5. Figure out the best places to find the best candidates
When the first three steps are complete, you’ll have a very comprehensive view of the person you’re looking for. The next step is to figure out the best places to find them. It’s important to spend some time researching where to find the right candidates so you’re efficient and targeted in your search.
Updating your “We’re Hiring” page is a great first step, but don’t wait for applicants to come to you. Consider local professional restaurant or hospitality associations – and even take a look at some of your local competitors to find the best talent. When you keep your search focused on the best, targeted prospects, you’ll get to the right candidates more quickly.
When you’ve gone through all of these steps, you’ll be more than ready to begin your interview process with what should be some very qualified candidates. Before you know it, you’ll be adding another valuable team member to your restaurant staff.
4 Benefits of Clear Employee Profiles
1. Writing the Job Description Becomes Simple
Have you ever sat down to write a job description and been intimidated by the blank page? You’re not alone.
Outlining a job role, particularly when you have no template to go on, can feel very daunting. Where do you begin to describe the sort of person you want as a waiter at your restaurant, for example? What can you say beyond “waiter” that will properly convey the type of person you would love to have work at your establishment?
Yet when you sit down with a clear employee profile, already signed off and agreed upon by all stakeholders, this job gets so much easier.
And the end result will be so much better too – by conveying a sense of the soft skills and personality traits you’re seeking, you won’t just end up with a bunch of people looking for a generic waiter job.
Instead, you should find someone who is genuinely interested in working for your business.
2. It Gives You a Better Idea of Where to Seek Out Candidates
Once you’ve written that job description, where do you post it? Jobs boards? Social media pages? LinkedIn?
If you already know the type of person you’re looking for, it’s a small jump to work out where they might hang out.
If your restaurant, for example, has a hipster aesthetic, you might want to post your job ad in coffee shops or bars in artsy parts of town. On the other hand, if you’re looking for super professional waiting staff with a ton of five-star experience, LinkedIn is going to be your best bet.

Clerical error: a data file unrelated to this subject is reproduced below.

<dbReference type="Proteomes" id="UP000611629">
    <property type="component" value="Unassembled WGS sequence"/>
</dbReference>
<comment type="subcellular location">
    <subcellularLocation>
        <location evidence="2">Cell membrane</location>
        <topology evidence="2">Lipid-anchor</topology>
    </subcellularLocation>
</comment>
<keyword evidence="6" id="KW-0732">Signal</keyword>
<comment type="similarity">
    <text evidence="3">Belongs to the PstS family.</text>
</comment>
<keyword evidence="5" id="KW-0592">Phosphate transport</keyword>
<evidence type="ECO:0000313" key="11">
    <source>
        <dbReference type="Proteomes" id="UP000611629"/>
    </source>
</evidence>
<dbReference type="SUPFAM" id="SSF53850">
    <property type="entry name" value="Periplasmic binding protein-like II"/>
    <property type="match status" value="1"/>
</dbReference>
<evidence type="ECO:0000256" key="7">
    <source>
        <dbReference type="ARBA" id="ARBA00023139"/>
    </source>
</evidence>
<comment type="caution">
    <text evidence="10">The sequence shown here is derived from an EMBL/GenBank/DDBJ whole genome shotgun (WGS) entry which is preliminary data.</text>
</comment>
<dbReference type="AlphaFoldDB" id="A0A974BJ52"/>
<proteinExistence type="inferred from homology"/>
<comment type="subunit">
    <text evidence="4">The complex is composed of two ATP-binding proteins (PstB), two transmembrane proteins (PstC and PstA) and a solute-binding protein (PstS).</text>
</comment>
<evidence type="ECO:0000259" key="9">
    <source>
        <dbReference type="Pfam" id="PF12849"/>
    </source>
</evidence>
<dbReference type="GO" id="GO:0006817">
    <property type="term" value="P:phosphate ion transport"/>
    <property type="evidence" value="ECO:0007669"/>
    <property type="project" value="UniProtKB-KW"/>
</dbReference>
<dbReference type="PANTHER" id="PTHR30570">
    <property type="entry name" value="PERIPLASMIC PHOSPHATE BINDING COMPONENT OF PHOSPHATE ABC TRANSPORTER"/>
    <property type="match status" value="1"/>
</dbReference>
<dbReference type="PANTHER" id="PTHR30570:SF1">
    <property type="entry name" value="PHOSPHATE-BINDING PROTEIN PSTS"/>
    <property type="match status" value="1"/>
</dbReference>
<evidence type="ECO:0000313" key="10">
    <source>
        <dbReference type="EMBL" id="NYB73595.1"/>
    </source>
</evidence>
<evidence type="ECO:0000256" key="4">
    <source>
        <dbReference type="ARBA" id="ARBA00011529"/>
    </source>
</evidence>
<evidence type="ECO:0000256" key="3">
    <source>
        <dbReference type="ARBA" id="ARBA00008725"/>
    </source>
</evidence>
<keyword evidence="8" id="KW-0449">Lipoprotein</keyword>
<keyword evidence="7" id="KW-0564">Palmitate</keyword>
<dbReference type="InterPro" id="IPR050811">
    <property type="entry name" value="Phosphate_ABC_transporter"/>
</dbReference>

3. It Ensures Interviews Have the Right Direction
Where employee profiles really come into their own is during interviews. As an interviewer, there will be some people you interview who you instantly warm to, and others you don’t – you’re only human.
But you’re not necessarily interviewing to find the person you click with best. Instead, you need someone with the relevant skills, experience, and personality traits to get the job done well. Building your questions around your employee profile, and matching the candidate’s answers up to them ensures you won’t go off track and can remain impartial.
4. You End up With the Hire That Is Closest to Your Ideal Employee
Put simply, this is why employee profiles are worth building. If you don’t write down your criteria and ensure that your stakeholders agree, you’re going to have a vague, constantly-shifting idea of the sort of candidate you want to hire.
This makes the recruitment process chaotic at best, and could mean you hire the wrong candidate entirely.
Write it down, on the other hand, and it will become the backbone of your recruitment process. Your hire might not hit every mark on the profile, but they’ll be the closest one to doing so.
Employee Profile Example
Job title: Waiter
Manager: Sarah Smith
Team: Front of house
Key objectives for new hire
- Improve customer service at My French Restaurant
- Improve customer waiting times at My French Restaurant
- Increase number of tables we turn over each night
- Decrease number of complaints on social media and feedback forms
- Increase number of positive reviews on social media and feedback forms
The ideal candidate will have the following…
Skills and experience:
- Customer service skills
- Experience dealing with customer complaints
- Cleaning/bussing skills
- Organizational skills
- Tech skills to work ordering systems/tills
- Experience waiting tables
- Remains calm in stressful situations
- Can think on their feet
- Enjoys French food
- Knowledge of French cuisine
- Knowledge of French culture
- Enjoys socializing
- Enjoys team bonding exercises